Fuxian (抚仙湖) is reputedly the cleanest lake in China, and also the deepest, containing an estimated ten percent of all the lake water in China. With the squalid Dianchi Lake (滇池) only 25 kilometers away, Fuxian is routinely showcased as a shining standard for environmental conservation in Yunnan. This elevated status is part of the reason three tourists are currently being eviscerated on Chinese social media.
The group was photographed bathing near a hot spring that feeds the lake by another unrelated traveler on September 12. While swimming is allowed in the lake, one of the trio was caught on camera washing her hair with shampoo. Once the image was published on Chinese social media the firestorm began, and continues unabated nearly two weeks later.
Starting in 2007 with a law entitled Protection Regulations for Yunnan Province's Fuxian Lake, preservation of the body of water has fallen under the auspices of the provincial government. Motorized boat traffic — excluding emergency watercraft — was banned and dozens of other prohibitions resembling those enforced by national parks in the United States were put in place.
With this level of protection, local environmental awareness has grown tremendously over the intervening nine years, and now residents living around the lake have become sometimes vocal advocates against littering. Many people circulating the photo and commenting on it via Weixin and Weibo are operating under the assumption that the photographer was a Fuxian local using online shame to, as the Chinese idiom goes, "kill a chicken to scare the monkeys".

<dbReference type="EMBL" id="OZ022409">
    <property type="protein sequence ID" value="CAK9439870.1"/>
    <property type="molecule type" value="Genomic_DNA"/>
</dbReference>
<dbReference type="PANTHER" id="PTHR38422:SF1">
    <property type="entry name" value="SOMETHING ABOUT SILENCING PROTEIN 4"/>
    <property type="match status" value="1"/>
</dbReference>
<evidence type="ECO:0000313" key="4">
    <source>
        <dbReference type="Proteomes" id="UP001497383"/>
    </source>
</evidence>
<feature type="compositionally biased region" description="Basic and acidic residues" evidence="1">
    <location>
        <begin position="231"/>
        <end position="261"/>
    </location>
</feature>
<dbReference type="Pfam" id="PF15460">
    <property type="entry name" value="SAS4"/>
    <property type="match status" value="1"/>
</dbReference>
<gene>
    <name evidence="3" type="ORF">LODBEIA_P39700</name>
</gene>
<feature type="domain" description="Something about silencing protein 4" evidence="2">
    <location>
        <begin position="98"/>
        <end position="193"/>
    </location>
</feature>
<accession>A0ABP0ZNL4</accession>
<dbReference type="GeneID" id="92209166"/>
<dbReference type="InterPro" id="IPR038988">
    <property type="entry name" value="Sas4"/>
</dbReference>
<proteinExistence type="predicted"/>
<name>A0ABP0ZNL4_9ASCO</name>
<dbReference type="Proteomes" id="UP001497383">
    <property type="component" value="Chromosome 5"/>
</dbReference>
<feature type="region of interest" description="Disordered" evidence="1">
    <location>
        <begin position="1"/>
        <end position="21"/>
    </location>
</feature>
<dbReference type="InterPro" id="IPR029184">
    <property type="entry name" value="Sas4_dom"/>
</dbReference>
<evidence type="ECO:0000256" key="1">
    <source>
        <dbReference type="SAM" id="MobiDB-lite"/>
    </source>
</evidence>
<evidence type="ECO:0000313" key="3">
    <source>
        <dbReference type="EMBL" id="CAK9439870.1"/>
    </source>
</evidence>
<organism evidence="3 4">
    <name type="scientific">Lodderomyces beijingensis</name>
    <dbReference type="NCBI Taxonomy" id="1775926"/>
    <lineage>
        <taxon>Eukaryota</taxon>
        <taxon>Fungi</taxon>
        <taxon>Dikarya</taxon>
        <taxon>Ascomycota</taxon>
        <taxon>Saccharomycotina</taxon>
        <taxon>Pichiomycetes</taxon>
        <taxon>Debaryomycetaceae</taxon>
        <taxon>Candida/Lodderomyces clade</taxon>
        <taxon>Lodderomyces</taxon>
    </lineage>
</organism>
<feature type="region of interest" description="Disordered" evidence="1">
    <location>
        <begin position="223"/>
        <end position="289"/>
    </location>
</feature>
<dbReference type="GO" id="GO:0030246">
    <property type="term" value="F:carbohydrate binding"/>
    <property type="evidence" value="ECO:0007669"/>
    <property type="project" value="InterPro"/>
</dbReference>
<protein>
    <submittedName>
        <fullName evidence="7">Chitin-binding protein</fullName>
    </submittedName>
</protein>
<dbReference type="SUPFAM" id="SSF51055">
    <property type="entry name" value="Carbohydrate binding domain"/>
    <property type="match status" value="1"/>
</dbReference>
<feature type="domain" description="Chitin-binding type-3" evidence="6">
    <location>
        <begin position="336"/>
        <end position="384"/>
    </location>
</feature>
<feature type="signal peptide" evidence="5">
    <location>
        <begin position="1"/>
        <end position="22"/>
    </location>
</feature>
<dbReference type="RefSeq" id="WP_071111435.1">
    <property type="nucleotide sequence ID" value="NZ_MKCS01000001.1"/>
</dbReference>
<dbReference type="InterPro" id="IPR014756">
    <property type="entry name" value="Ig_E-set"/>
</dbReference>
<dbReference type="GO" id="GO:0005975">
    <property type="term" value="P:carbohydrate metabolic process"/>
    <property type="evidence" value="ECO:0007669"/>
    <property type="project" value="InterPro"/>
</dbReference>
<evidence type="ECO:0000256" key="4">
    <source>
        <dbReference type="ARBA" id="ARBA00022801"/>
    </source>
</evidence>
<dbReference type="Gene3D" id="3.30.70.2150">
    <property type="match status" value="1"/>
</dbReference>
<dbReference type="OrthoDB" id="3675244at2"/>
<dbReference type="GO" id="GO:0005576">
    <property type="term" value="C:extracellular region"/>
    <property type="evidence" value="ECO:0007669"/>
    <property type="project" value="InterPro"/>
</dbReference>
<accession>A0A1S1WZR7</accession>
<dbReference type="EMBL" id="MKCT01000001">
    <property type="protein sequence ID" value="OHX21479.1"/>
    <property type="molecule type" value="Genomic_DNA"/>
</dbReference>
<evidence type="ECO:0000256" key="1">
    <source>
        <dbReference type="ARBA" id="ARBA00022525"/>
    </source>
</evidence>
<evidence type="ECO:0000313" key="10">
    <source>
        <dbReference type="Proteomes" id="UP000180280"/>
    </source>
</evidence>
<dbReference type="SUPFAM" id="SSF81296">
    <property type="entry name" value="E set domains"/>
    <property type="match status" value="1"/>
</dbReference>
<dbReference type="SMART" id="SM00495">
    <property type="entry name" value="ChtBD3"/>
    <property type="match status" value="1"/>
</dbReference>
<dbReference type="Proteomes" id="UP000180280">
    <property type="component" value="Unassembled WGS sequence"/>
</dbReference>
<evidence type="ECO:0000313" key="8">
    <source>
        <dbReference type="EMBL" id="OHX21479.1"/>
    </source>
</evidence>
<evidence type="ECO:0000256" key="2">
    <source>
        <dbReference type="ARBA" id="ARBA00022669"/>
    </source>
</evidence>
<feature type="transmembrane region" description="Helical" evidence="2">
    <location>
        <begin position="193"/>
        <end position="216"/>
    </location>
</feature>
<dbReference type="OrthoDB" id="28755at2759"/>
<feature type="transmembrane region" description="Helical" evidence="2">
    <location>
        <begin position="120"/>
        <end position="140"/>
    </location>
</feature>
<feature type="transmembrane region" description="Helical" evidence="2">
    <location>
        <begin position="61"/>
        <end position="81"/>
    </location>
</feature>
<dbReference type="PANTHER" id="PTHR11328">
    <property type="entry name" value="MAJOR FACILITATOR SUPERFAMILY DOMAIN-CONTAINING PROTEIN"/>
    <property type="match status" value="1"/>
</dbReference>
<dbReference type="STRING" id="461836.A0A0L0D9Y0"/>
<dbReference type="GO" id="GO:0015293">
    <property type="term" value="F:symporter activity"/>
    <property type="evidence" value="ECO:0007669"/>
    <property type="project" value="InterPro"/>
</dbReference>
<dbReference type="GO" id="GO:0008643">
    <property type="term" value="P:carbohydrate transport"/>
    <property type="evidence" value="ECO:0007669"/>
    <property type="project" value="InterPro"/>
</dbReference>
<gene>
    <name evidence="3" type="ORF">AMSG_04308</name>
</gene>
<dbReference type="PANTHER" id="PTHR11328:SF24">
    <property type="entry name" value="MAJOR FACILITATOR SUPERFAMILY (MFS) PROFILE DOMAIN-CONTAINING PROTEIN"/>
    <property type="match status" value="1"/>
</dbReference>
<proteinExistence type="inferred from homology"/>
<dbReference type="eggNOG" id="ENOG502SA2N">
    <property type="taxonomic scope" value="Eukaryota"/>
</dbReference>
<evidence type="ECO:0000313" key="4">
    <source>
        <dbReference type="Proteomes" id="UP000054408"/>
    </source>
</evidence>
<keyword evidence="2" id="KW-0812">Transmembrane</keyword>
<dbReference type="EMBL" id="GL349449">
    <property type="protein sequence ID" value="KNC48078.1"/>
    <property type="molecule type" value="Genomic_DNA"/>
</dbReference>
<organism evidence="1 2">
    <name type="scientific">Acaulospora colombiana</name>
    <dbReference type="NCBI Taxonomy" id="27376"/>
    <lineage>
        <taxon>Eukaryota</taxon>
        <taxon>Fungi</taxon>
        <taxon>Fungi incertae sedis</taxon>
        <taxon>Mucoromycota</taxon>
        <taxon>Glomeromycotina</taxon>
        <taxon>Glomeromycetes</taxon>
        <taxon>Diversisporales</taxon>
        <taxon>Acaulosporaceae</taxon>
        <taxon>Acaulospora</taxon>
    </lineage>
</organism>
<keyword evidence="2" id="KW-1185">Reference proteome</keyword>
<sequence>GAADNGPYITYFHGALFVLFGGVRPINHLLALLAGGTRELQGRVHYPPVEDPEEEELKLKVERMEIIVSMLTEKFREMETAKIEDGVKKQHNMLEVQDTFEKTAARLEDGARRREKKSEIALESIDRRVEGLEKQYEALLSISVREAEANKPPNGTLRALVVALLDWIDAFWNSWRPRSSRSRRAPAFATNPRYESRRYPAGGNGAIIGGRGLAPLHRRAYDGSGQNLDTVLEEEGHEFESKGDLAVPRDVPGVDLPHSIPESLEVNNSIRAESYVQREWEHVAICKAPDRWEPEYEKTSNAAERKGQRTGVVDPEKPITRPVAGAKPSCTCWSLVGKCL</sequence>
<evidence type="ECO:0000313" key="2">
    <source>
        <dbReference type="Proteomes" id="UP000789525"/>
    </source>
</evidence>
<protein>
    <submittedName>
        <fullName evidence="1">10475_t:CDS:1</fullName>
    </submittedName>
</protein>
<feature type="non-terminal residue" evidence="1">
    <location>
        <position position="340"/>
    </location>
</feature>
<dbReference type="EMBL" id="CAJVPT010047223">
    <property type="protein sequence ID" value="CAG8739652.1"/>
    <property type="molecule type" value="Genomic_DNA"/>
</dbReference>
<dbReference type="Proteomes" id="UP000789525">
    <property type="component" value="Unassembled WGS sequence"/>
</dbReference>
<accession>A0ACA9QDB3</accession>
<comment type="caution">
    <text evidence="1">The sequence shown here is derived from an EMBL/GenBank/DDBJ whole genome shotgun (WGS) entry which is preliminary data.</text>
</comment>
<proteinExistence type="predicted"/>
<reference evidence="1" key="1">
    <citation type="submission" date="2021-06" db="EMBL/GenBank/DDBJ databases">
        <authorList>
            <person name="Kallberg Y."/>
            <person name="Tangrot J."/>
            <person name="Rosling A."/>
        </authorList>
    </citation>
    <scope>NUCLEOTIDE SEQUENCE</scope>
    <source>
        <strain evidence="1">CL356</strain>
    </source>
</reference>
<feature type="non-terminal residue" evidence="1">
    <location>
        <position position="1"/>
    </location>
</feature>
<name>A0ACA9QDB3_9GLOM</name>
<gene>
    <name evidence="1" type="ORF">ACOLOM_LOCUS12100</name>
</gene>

For now, the offending threesome remains unidentified, although some more vocal microbloggers have called for a police investigation and arrests. Many others are referring to the woman shampooing her hair as dama (大妈) — or "big momma". The term is pejorative Chinese slang for selfish middle-aged women who act badly in public. The Yuxi Chengjiang County Fuxian Lake Administration, according to newspaper South China Morning Post, recently hired 200 inspectors to stop "uncivilized behavior", one of whom has been punished for "allowing" the shampoo incident to happen.
In addition to countless posts and discussions on social media, press outlets across the country seized on the misdeed to highlight the growing sense of environmental awareness amongst China's citizenry. One can only hope that such concern over Fuxian — the shores of which are ever more crowded with resorts and tourists — will prompt people around the country to think twice before littering.